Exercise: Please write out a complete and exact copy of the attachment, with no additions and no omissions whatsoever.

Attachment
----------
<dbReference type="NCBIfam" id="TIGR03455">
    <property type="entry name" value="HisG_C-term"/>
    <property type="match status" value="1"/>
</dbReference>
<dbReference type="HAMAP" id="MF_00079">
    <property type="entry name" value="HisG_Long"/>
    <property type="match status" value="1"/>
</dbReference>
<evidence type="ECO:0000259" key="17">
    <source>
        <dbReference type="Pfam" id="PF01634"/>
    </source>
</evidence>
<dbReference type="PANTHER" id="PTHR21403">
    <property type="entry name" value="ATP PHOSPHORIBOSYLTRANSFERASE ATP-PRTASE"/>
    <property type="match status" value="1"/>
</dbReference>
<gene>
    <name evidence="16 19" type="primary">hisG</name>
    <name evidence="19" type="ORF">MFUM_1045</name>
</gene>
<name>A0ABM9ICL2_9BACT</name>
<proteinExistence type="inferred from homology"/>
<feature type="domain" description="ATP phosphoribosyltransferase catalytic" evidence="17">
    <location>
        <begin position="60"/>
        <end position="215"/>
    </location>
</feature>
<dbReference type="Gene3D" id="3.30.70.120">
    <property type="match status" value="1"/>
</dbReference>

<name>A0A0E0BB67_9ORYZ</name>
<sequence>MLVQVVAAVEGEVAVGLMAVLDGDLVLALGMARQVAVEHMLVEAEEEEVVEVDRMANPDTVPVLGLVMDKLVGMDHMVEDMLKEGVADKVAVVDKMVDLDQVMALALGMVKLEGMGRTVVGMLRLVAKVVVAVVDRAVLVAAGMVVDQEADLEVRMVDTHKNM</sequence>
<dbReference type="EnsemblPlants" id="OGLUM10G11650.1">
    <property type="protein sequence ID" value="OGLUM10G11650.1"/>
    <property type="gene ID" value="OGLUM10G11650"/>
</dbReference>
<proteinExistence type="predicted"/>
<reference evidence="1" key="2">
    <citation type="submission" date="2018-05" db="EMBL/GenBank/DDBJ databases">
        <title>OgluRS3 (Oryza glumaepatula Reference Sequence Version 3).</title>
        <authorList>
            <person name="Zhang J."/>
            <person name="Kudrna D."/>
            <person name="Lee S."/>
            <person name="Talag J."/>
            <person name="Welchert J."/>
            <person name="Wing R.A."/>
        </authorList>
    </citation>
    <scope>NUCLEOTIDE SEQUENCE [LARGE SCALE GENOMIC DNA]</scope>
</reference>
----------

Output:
<dbReference type="NCBIfam" id="TIGR03455">
    <property type="entry name" value="HisG_C-term"/>
    <property type="match status" value="1"/>
</dbReference>
<dbReference type="HAMAP" id="MF_00079">
    <property type="entry name" value="HisG_Long"/>
    <property type="match status" value="1"/>
</dbReference>
<evidence type="ECO:0000259" key="17">
    <source>
        <dbReference type="Pfam" id="PF01634"/>
    </source>
</evidence>
<dbReference type="PANTHER" id="PTHR21403">
    <property type="entry name" value="ATP PHOSPHORIBOSYLTRANSFERASE ATP-PRTASE"/>
    <property type="match status" value="1"/>
</dbReference>
<gene>
    <name evidence="16 19" type="primary">hisG</name>
    <name evidence="19" type="ORF">MFUM_1045</name>
</gene>
<name>A0ABM9ICL2_9BACT</name>
<proteinExistence type="inferred from homology"/>
<feature type="domain" description="ATP phosphoribosyltransferase catalytic" evidence="17">
    <location>
        <begin position="60"/>
        <end position="215"/>
    </location>
</feature>
<dbReference type="Gene3D" id="3.30.70.120">
    <property type="match status" value="1"/>
</dbReference>

<name>A0A0E0BB67_9ORYZ</name>
<sequence>MLVQVVAAVEGEVAVGLMAVLDGDLVLALGMARQVAVEHMLVEAEEEEVVEVDRMANPDTVPVLGLVMDKLVGMDHMVEDMLKEGVADKVAVVDKMVDLDQVMALALGMVKLEGMGRTVVGMLRLVAKVVVAVVDRAVLVAAGMVVDQEADLEVRMVDTHKNM</sequence>
<dbReference type="EnsemblPlants" id="OGLUM10G11650.1">
    <property type="protein sequence ID" value="OGLUM10G11650.1"/>
    <property type="gene ID" value="OGLUM10G11650"/>
</dbReference>
<proteinExistence type="predicted"/>
<reference evidence="1" key="2">
    <citation type="submission" date="2018-05" db="EMBL/GenBank/DDBJ databases">
        <title>OgluRS3 (Oryza glumaepatula Reference Sequence Version 3).</title>
        <authorList>
            <person name="Zhang J."/>
            <person name="Kudrna D."/>
            <person name="Lee S."/>
            <person name="Talag J."/>
            <person name="Welchert J."/>
            <person name="Wing R.A."/>
        </authorList>
    </citation>
    <scope>NUCLEOTIDE SEQUENCE [LARGE SCALE GENOMIC DNA]</scope>
</reference>